Posts Tagged ‘Miami’
February 2, 2015 | by Evan Kindley
Vanessa Davis is a cartoonist and illustrator living in Los Angeles, the author of the collections Spaniel Rage and Make Me a Woman. Her father was the photojournalist Gerald Davis—last year came Strange Stories, a book commemorating his photography. Selected by the designer Todd Oldham, the images in Strange Stories make a strong case for Gerald Davis as a unique and under-recognized talent, a keen observer of mid to late twentieth-century American life with a wry, playful sensibility that falls somewhere between William Eggleston and John Waters. Late last year, in a busy, light-filled café on Sunset Boulevard, I talked with Vanessa about the book and her father’s life and work.
Your dad was born in New York City. Was he always into art?
He was born in 1940, in Brooklyn, but he grew up in the Bronx. When I was a kid, he would tell stories about growing up and it sounded like a classic 1940s Bronx-Jewish childhood. He played stickball, people called him Slim, he had a girlfriend named Cookie.
I know he went to Baruch College to study petroleum distribution—whatever that is—but at the same time he was hanging around at the New York Times photo library, where my Uncle Danny worked. And after that he took a class at The New School with the photographer Lisette Model. He went to museums all the time, but it just seemed like something that was sort of organic, part of his New York experience. He didn’t live in the world of fine art—being an artist wasn’t part of his identity in a really self-conscious way. But he was very art-minded. Like, he loved the painter Morris Louis, and he used to talk about this one time when he just sat in the Museum of Modern Art and looked at Picasso’s Guernica for an hour. Read More »
May 16, 2014 | by Hunter Braithwaite
The art world comes to Mexico City.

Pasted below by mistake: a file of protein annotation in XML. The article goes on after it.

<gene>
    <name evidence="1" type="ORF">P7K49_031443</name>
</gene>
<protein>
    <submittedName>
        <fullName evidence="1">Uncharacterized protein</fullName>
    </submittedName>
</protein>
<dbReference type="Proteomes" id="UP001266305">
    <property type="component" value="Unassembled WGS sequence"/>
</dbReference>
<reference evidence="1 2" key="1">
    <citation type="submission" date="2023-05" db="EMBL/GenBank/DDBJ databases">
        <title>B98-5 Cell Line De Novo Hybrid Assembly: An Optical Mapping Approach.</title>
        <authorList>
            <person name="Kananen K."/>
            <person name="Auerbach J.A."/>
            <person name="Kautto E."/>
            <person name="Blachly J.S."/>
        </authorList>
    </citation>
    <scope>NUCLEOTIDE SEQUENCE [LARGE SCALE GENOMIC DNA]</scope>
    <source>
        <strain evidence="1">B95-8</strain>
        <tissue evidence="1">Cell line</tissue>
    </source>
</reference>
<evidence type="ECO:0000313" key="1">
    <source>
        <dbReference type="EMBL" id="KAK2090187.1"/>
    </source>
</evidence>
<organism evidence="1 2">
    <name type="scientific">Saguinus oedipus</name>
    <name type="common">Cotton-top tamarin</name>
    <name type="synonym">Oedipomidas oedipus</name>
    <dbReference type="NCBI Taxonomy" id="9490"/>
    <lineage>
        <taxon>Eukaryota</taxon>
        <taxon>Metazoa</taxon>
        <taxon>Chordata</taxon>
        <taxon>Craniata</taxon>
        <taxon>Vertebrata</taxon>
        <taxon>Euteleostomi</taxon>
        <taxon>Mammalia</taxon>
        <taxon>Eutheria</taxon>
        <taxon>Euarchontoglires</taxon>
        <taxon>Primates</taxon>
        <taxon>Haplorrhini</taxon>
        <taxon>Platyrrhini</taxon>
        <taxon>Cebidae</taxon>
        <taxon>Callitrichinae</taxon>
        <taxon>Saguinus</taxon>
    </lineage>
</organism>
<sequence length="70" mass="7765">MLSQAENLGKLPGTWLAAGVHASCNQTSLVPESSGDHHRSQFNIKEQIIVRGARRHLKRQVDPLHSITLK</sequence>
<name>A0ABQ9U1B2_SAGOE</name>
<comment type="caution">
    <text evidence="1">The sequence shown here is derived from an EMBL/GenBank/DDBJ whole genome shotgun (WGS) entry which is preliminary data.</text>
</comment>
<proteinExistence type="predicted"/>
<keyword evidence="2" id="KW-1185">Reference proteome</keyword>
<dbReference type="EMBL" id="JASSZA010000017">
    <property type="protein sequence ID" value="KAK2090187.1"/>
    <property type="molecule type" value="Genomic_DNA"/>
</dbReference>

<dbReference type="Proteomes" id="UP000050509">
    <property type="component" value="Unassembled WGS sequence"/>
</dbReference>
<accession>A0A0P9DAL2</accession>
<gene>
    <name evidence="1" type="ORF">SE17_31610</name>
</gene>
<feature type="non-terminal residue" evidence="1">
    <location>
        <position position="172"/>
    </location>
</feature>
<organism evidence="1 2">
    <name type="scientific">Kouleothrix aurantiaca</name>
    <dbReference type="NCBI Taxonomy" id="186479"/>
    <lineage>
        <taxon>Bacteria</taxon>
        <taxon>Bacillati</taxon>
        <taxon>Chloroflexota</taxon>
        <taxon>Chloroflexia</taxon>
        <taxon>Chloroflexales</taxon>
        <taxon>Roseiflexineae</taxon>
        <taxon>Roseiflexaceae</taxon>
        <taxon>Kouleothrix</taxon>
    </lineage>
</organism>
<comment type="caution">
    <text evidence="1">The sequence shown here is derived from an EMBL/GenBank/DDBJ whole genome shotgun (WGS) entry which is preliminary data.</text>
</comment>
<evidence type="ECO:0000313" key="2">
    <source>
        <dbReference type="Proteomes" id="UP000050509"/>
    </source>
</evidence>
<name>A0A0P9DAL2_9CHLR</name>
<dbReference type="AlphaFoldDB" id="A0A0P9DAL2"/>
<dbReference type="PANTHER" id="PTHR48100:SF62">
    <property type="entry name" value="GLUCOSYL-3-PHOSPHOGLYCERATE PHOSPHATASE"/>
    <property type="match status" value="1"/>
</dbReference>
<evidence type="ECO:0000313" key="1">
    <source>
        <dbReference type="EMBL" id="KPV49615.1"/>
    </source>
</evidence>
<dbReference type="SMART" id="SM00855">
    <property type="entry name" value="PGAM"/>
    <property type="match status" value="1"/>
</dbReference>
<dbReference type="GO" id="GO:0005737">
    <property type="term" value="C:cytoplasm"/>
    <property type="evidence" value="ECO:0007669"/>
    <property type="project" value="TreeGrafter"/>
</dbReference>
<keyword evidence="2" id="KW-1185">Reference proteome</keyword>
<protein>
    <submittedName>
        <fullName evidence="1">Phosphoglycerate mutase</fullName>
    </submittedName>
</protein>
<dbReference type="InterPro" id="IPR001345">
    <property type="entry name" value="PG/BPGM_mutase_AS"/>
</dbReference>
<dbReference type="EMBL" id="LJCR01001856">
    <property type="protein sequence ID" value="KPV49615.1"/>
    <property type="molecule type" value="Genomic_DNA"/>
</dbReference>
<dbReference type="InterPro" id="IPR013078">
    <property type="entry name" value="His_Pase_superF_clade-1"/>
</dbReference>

In a few hours, a conference room on the fourth floor of Mexico City’s Hilton Reforma will swing open and the third day of the Material Art Fair will commence. But it’s five a.m., and I’m on the sixth floor, in the heated indoor pool, with about five near-naked and naked artists and a bottle of mescal bobbing in the shallow end. None of us has a room here. Lenin said you can’t trust artists because they can navigate all levels of society. In this case, that means all floors of the Hilton.
The evening began yesterday at a Mariachi bar. I proceeded to a store selling giant micheladas that had the mouthfeel of a Papa John’s pizza in a cup. Then I went to a grimy rave. Then to the end-of-the-world wealth of a penthouse party in Polanco where the free sushi meant that at least two people were doing blow off of chopsticks, and where, in line for a marble bathroom indecorously coated in piss, I met a Spanish developer named Iggy who was building an entire village with Herzog & de Meuron, the Swiss architecture firm, on a stretch of virgin Mexican coast. After that, I picked up more mescal and sat on the desolate, please-abduct-me corner of a Centro Histórico street, pulling from the same bottle now bobbing in the Hilton pool’s shallow end.